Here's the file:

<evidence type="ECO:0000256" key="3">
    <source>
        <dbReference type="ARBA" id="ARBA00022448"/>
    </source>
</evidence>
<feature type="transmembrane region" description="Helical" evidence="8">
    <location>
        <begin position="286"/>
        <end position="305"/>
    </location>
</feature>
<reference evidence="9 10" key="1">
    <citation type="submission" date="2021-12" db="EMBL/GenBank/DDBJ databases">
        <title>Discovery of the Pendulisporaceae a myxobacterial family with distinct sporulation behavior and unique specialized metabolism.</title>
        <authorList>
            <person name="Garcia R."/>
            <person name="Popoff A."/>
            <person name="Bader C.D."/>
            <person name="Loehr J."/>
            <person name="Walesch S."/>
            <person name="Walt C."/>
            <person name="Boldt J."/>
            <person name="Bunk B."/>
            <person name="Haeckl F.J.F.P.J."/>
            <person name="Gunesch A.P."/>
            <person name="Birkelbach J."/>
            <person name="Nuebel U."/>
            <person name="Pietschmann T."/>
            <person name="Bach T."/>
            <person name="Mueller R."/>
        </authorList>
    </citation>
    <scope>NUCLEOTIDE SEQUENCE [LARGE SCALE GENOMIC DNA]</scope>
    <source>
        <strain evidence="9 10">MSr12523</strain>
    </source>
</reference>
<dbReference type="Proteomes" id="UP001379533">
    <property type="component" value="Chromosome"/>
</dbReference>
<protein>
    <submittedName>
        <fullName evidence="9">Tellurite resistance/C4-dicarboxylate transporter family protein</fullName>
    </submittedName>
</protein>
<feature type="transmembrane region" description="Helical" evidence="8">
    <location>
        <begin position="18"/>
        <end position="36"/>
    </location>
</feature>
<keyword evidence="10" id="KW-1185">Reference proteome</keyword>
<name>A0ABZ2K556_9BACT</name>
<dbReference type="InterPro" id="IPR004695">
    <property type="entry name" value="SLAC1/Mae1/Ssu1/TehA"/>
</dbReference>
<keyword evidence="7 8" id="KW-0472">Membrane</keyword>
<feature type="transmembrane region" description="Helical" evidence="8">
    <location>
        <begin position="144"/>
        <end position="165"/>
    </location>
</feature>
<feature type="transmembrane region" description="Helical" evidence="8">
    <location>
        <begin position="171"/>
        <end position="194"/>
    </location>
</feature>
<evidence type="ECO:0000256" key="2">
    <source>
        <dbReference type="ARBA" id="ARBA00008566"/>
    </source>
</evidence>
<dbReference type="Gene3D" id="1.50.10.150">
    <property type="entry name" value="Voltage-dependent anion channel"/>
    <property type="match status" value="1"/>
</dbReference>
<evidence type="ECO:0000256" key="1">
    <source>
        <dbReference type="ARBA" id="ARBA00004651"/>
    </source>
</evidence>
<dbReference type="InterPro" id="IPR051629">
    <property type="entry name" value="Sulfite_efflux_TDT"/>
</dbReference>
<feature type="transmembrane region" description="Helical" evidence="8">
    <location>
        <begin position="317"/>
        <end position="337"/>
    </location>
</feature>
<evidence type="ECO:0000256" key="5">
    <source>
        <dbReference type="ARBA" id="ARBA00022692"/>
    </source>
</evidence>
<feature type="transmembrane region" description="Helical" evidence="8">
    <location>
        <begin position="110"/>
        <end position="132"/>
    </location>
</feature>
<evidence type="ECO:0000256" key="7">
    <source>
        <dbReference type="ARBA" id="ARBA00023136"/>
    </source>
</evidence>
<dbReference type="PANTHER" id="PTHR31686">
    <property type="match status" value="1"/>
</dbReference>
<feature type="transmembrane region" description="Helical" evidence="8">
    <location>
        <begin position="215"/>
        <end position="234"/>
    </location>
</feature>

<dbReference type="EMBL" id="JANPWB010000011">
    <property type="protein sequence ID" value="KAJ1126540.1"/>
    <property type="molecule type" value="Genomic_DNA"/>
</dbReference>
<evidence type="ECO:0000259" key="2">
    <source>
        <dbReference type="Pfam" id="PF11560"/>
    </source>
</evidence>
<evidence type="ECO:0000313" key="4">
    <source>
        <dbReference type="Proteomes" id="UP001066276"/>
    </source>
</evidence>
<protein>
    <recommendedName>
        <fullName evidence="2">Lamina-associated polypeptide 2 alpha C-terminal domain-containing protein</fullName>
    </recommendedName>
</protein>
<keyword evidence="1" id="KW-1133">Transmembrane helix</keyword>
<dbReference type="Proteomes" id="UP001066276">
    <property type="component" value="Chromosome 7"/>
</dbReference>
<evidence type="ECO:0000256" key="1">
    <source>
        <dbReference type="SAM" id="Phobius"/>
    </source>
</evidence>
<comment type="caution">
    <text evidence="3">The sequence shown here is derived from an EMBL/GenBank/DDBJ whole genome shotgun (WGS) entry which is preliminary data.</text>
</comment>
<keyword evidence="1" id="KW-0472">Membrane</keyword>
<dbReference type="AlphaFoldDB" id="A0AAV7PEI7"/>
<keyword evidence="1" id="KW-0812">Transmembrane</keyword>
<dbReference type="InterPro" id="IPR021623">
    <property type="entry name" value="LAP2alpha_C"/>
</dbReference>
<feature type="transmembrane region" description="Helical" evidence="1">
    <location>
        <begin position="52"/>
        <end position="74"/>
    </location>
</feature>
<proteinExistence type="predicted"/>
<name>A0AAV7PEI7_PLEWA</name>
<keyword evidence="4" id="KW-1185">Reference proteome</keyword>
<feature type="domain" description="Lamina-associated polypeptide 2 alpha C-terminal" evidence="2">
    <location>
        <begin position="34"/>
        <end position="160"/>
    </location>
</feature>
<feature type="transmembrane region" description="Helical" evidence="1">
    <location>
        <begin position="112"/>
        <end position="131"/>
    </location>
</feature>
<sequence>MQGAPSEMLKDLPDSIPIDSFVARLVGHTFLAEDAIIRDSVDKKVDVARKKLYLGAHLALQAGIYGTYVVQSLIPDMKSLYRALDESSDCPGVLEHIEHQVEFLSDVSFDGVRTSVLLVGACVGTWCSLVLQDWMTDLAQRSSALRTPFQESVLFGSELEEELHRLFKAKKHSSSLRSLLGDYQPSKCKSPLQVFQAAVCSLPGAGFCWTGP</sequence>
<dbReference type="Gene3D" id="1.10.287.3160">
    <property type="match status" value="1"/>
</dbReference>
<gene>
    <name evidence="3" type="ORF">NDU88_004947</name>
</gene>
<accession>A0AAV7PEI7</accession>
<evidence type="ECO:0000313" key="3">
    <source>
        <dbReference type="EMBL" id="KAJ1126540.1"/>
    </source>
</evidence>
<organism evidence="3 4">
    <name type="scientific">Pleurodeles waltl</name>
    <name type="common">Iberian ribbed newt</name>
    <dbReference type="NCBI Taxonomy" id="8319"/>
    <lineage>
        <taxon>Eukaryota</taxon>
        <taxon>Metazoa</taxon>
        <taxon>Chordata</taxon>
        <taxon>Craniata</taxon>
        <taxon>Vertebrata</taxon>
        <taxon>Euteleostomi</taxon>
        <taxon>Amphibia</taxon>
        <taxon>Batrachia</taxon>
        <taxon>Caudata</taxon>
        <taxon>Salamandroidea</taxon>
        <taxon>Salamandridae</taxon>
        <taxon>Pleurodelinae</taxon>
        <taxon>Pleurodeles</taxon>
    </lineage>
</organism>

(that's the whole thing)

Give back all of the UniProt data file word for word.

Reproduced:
<evidence type="ECO:0000256" key="3">
    <source>
        <dbReference type="ARBA" id="ARBA00022448"/>
    </source>
</evidence>
<feature type="transmembrane region" description="Helical" evidence="8">
    <location>
        <begin position="286"/>
        <end position="305"/>
    </location>
</feature>
<reference evidence="9 10" key="1">
    <citation type="submission" date="2021-12" db="EMBL/GenBank/DDBJ databases">
        <title>Discovery of the Pendulisporaceae a myxobacterial family with distinct sporulation behavior and unique specialized metabolism.</title>
        <authorList>
            <person name="Garcia R."/>
            <person name="Popoff A."/>
            <person name="Bader C.D."/>
            <person name="Loehr J."/>
            <person name="Walesch S."/>
            <person name="Walt C."/>
            <person name="Boldt J."/>
            <person name="Bunk B."/>
            <person name="Haeckl F.J.F.P.J."/>
            <person name="Gunesch A.P."/>
            <person name="Birkelbach J."/>
            <person name="Nuebel U."/>
            <person name="Pietschmann T."/>
            <person name="Bach T."/>
            <person name="Mueller R."/>
        </authorList>
    </citation>
    <scope>NUCLEOTIDE SEQUENCE [LARGE SCALE GENOMIC DNA]</scope>
    <source>
        <strain evidence="9 10">MSr12523</strain>
    </source>
</reference>
<dbReference type="Proteomes" id="UP001379533">
    <property type="component" value="Chromosome"/>
</dbReference>
<protein>
    <submittedName>
        <fullName evidence="9">Tellurite resistance/C4-dicarboxylate transporter family protein</fullName>
    </submittedName>
</protein>
<feature type="transmembrane region" description="Helical" evidence="8">
    <location>
        <begin position="18"/>
        <end position="36"/>
    </location>
</feature>
<keyword evidence="10" id="KW-1185">Reference proteome</keyword>
<name>A0ABZ2K556_9BACT</name>
<dbReference type="InterPro" id="IPR004695">
    <property type="entry name" value="SLAC1/Mae1/Ssu1/TehA"/>
</dbReference>
<keyword evidence="7 8" id="KW-0472">Membrane</keyword>
<feature type="transmembrane region" description="Helical" evidence="8">
    <location>
        <begin position="144"/>
        <end position="165"/>
    </location>
</feature>
<feature type="transmembrane region" description="Helical" evidence="8">
    <location>
        <begin position="171"/>
        <end position="194"/>
    </location>
</feature>
<evidence type="ECO:0000256" key="2">
    <source>
        <dbReference type="ARBA" id="ARBA00008566"/>
    </source>
</evidence>
<dbReference type="Gene3D" id="1.50.10.150">
    <property type="entry name" value="Voltage-dependent anion channel"/>
    <property type="match status" value="1"/>
</dbReference>
<evidence type="ECO:0000256" key="1">
    <source>
        <dbReference type="ARBA" id="ARBA00004651"/>
    </source>
</evidence>
<dbReference type="InterPro" id="IPR051629">
    <property type="entry name" value="Sulfite_efflux_TDT"/>
</dbReference>
<feature type="transmembrane region" description="Helical" evidence="8">
    <location>
        <begin position="317"/>
        <end position="337"/>
    </location>
</feature>
<evidence type="ECO:0000256" key="5">
    <source>
        <dbReference type="ARBA" id="ARBA00022692"/>
    </source>
</evidence>
<feature type="transmembrane region" description="Helical" evidence="8">
    <location>
        <begin position="110"/>
        <end position="132"/>
    </location>
</feature>
<evidence type="ECO:0000256" key="7">
    <source>
        <dbReference type="ARBA" id="ARBA00023136"/>
    </source>
</evidence>
<dbReference type="PANTHER" id="PTHR31686">
    <property type="match status" value="1"/>
</dbReference>
<feature type="transmembrane region" description="Helical" evidence="8">
    <location>
        <begin position="215"/>
        <end position="234"/>
    </location>
</feature>

<dbReference type="EMBL" id="JANPWB010000011">
    <property type="protein sequence ID" value="KAJ1126540.1"/>
    <property type="molecule type" value="Genomic_DNA"/>
</dbReference>
<evidence type="ECO:0000259" key="2">
    <source>
        <dbReference type="Pfam" id="PF11560"/>
    </source>
</evidence>
<evidence type="ECO:0000313" key="4">
    <source>
        <dbReference type="Proteomes" id="UP001066276"/>
    </source>
</evidence>
<protein>
    <recommendedName>
        <fullName evidence="2">Lamina-associated polypeptide 2 alpha C-terminal domain-containing protein</fullName>
    </recommendedName>
</protein>
<keyword evidence="1" id="KW-1133">Transmembrane helix</keyword>
<dbReference type="Proteomes" id="UP001066276">
    <property type="component" value="Chromosome 7"/>
</dbReference>
<evidence type="ECO:0000256" key="1">
    <source>
        <dbReference type="SAM" id="Phobius"/>
    </source>
</evidence>
<comment type="caution">
    <text evidence="3">The sequence shown here is derived from an EMBL/GenBank/DDBJ whole genome shotgun (WGS) entry which is preliminary data.</text>
</comment>
<keyword evidence="1" id="KW-0472">Membrane</keyword>
<dbReference type="AlphaFoldDB" id="A0AAV7PEI7"/>
<keyword evidence="1" id="KW-0812">Transmembrane</keyword>
<dbReference type="InterPro" id="IPR021623">
    <property type="entry name" value="LAP2alpha_C"/>
</dbReference>
<feature type="transmembrane region" description="Helical" evidence="1">
    <location>
        <begin position="52"/>
        <end position="74"/>
    </location>
</feature>
<proteinExistence type="predicted"/>
<name>A0AAV7PEI7_PLEWA</name>
<keyword evidence="4" id="KW-1185">Reference proteome</keyword>
<feature type="domain" description="Lamina-associated polypeptide 2 alpha C-terminal" evidence="2">
    <location>
        <begin position="34"/>
        <end position="160"/>
    </location>
</feature>
<feature type="transmembrane region" description="Helical" evidence="1">
    <location>
        <begin position="112"/>
        <end position="131"/>
    </location>
</feature>
<sequence>MQGAPSEMLKDLPDSIPIDSFVARLVGHTFLAEDAIIRDSVDKKVDVARKKLYLGAHLALQAGIYGTYVVQSLIPDMKSLYRALDESSDCPGVLEHIEHQVEFLSDVSFDGVRTSVLLVGACVGTWCSLVLQDWMTDLAQRSSALRTPFQESVLFGSELEEELHRLFKAKKHSSSLRSLLGDYQPSKCKSPLQVFQAAVCSLPGAGFCWTGP</sequence>
<dbReference type="Gene3D" id="1.10.287.3160">
    <property type="match status" value="1"/>
</dbReference>
<gene>
    <name evidence="3" type="ORF">NDU88_004947</name>
</gene>
<accession>A0AAV7PEI7</accession>
<evidence type="ECO:0000313" key="3">
    <source>
        <dbReference type="EMBL" id="KAJ1126540.1"/>
    </source>
</evidence>
<organism evidence="3 4">
    <name type="scientific">Pleurodeles waltl</name>
    <name type="common">Iberian ribbed newt</name>
    <dbReference type="NCBI Taxonomy" id="8319"/>
    <lineage>
        <taxon>Eukaryota</taxon>
        <taxon>Metazoa</taxon>
        <taxon>Chordata</taxon>
        <taxon>Craniata</taxon>
        <taxon>Vertebrata</taxon>
        <taxon>Euteleostomi</taxon>
        <taxon>Amphibia</taxon>
        <taxon>Batrachia</taxon>
        <taxon>Caudata</taxon>
        <taxon>Salamandroidea</taxon>
        <taxon>Salamandridae</taxon>
        <taxon>Pleurodelinae</taxon>
        <taxon>Pleurodeles</taxon>
    </lineage>
</organism>